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Sir Donald Walters


Sir Donald Walters with portrait

The University has lost another outstanding leader in the recent death of Sir Donald.

I was fortunate that, during my inappropriately long service as a member of Council, I spent a considerable period working under the Chairmanship of Donald or alongside him as a Council member. His commitment to the University is a matter of record inasmuch as there was not a committee of the Council that he did not chair at some stage during his tenure. He worked tirelessly to secure the appointment of Sir Brian Smith as Vice Chancellor which was the most fortuitous and appropriate appointment and breathed new life into the academic aspirations of the University. This followed on the success of Sir Aubrey Trotman-Dickenson who was instrumental in turning round the financial position of the merged institution.

Donald is best known, and most revered, for his Chairmanship of the Executive Commission which brought about the merger of University of Wales College, Cardiff and the University of Wales Institute of Science and Technology at the end of the 1980s. He was subsequently appointed Chair of Council - a position he held for 10 years. He continued as a Council member until 2010. He was elected Vice President 1989-2004 and would have completed his term as Pro Chancellor at the end of July this year.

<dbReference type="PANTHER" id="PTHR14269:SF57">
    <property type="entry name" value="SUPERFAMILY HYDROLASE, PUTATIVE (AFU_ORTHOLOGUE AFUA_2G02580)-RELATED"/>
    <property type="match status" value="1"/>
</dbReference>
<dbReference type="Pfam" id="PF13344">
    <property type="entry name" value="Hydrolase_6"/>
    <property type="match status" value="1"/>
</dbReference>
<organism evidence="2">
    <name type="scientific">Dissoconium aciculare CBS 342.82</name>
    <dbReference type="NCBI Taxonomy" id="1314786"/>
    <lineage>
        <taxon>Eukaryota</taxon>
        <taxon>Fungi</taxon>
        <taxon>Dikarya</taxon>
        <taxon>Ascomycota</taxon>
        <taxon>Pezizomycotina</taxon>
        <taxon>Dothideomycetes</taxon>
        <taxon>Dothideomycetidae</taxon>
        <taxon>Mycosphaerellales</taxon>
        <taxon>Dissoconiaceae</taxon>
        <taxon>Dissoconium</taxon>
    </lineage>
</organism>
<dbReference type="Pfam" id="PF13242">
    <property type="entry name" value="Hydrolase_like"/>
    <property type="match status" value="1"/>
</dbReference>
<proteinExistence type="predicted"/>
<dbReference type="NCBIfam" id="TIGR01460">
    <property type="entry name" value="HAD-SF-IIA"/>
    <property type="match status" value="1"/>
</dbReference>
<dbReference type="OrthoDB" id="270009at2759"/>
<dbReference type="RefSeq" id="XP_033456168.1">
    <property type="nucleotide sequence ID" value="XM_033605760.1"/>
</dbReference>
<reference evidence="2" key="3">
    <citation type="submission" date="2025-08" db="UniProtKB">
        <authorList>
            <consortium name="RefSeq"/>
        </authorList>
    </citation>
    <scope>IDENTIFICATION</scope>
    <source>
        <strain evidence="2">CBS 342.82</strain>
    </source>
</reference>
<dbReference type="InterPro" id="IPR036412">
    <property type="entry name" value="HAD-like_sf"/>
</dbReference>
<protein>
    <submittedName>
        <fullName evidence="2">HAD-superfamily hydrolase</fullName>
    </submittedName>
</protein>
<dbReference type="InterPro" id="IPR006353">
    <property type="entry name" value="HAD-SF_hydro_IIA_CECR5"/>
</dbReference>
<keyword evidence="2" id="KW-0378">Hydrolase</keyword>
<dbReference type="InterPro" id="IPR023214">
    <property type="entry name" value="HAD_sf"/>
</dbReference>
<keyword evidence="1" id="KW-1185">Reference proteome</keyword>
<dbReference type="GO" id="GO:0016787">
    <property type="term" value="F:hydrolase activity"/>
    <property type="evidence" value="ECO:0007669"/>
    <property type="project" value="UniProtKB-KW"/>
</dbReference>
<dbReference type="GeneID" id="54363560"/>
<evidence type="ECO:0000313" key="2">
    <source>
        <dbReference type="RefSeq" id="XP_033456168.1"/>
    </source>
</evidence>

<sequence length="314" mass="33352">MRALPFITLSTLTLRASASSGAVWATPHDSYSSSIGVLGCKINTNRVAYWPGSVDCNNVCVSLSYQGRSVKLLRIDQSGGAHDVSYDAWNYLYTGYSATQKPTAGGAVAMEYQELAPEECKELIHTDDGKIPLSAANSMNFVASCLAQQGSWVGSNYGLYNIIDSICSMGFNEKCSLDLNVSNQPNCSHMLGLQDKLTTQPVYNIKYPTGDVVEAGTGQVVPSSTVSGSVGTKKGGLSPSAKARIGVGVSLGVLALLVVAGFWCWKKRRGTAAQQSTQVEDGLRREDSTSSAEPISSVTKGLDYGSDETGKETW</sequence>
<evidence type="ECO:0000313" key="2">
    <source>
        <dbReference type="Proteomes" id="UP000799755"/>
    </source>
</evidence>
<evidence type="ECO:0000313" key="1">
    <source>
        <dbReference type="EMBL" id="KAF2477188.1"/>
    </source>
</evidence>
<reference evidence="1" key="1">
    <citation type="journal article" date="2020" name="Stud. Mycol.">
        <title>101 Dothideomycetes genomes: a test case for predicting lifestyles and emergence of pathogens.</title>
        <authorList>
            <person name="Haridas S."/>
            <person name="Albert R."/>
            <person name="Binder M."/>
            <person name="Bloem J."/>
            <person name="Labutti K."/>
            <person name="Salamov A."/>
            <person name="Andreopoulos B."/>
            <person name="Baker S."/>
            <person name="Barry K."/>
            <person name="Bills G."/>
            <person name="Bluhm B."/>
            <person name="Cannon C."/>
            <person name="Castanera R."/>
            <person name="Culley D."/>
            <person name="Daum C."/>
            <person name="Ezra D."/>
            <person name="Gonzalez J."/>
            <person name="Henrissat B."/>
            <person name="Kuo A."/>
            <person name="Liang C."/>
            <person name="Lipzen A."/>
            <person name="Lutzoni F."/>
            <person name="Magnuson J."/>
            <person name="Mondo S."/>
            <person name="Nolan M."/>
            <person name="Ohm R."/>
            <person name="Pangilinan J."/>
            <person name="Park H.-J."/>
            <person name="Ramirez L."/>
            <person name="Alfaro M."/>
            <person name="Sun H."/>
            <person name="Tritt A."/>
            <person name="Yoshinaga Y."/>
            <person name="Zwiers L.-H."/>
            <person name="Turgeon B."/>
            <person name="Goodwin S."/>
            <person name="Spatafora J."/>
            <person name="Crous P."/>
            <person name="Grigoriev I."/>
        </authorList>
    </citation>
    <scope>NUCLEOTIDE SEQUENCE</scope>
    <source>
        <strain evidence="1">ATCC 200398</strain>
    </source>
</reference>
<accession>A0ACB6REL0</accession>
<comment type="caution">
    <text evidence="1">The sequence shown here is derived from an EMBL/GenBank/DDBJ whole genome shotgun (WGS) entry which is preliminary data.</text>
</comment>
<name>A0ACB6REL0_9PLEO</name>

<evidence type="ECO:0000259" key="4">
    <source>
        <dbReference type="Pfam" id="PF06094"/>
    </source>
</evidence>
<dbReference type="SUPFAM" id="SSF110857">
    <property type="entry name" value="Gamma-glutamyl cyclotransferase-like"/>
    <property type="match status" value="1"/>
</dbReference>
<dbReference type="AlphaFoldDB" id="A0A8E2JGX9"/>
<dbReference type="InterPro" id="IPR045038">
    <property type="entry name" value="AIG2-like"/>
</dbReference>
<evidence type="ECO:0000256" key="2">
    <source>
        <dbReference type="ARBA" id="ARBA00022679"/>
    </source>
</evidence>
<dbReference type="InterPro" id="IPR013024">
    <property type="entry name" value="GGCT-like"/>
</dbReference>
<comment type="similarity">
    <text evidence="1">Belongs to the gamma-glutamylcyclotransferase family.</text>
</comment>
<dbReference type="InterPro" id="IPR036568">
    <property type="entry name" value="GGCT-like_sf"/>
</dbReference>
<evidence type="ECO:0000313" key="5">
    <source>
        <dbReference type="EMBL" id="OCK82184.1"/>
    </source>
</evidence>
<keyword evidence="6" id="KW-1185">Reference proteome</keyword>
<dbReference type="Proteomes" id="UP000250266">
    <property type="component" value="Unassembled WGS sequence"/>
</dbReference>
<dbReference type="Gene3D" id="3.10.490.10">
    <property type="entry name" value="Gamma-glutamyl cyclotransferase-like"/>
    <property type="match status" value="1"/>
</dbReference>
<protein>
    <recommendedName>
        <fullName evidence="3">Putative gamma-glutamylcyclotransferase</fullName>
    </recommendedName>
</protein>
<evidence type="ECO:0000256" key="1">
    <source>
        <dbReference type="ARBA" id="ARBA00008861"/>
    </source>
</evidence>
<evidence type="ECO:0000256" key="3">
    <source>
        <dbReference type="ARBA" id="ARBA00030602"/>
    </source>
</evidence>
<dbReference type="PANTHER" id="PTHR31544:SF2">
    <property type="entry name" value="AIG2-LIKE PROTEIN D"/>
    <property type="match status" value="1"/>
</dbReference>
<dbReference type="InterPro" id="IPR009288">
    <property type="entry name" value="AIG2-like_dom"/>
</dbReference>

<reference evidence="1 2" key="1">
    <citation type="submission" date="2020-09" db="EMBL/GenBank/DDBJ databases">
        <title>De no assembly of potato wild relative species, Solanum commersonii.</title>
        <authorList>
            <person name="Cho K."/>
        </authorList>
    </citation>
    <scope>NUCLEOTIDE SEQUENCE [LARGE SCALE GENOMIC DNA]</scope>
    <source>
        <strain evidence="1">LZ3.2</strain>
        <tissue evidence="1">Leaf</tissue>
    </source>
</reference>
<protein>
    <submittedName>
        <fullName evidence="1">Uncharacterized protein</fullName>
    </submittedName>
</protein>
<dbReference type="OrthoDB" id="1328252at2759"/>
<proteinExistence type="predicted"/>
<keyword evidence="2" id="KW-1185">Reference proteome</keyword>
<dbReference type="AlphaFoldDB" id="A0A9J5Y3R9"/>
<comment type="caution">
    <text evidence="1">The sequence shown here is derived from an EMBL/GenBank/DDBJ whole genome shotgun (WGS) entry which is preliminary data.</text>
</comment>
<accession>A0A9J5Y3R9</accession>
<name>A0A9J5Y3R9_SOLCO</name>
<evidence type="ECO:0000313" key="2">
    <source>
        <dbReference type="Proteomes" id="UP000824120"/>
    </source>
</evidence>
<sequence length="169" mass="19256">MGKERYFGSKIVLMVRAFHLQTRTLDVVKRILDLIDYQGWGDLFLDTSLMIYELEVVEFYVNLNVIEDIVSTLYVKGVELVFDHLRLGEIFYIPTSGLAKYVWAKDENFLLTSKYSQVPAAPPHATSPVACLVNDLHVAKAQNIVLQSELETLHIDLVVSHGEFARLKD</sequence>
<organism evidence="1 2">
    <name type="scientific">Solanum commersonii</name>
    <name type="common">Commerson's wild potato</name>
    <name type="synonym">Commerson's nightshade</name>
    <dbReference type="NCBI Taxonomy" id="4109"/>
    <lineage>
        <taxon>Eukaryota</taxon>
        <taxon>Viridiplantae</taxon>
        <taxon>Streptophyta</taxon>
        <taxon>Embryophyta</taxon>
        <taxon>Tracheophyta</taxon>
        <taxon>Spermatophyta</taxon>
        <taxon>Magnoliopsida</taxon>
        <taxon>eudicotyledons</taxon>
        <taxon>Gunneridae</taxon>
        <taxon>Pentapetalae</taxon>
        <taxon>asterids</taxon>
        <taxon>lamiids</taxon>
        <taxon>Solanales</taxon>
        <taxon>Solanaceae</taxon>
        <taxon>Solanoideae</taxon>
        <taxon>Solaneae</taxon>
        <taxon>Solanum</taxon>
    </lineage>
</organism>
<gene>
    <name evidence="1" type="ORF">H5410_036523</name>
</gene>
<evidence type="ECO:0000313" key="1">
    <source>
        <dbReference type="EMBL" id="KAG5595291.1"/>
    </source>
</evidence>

Donald was a lawyer by profession but his career path took him into the world of corporate finance. He worked closely with Sir Julian Hodge who was a generous benefactor to UWIST. He was an Executive Director of Chartered Trust, Deputy Chair of the Welsh Development Agency, Vice Chair of the Institute of Welsh Affairs, Director and Vice Chair of Welsh National Opera and Chairman of Llandough NHS Trust.

Such was Donald's reputation that he came through the cull of the quangos largely unscathed. Sir Donald worked tirelessly for the University, giving his time generously. More recently he had played a valued role as a Trustee of the Students’ Union where his legal expertise and financial acumen were of inestimable value to sabbatical officers year on year.

The Union decided to recognise his contribution to its success by naming the Boardroom after him.

Donald was devoted to his wife Jean and I know how distressing he found her debilitating illness, especially when she had to go into care. He and Jean had a wide appreciation of both opera and orchestral music and my wife, Sue and I were fortunate to often spend time in their company at productions of Welsh National Opera and concerts at St David's Hall.

He was knighted in 1983 and served as High Sheriff of South Glamorgan in 1987/88. Until quite recently, he served as Clerk to the Dean and Chapter of Llandaff Cathedral.

Early retirement was a figment of someone else's imagination but certainly not Donald's. He will be sorely missed.

Mr Richard Roberts CBE OBE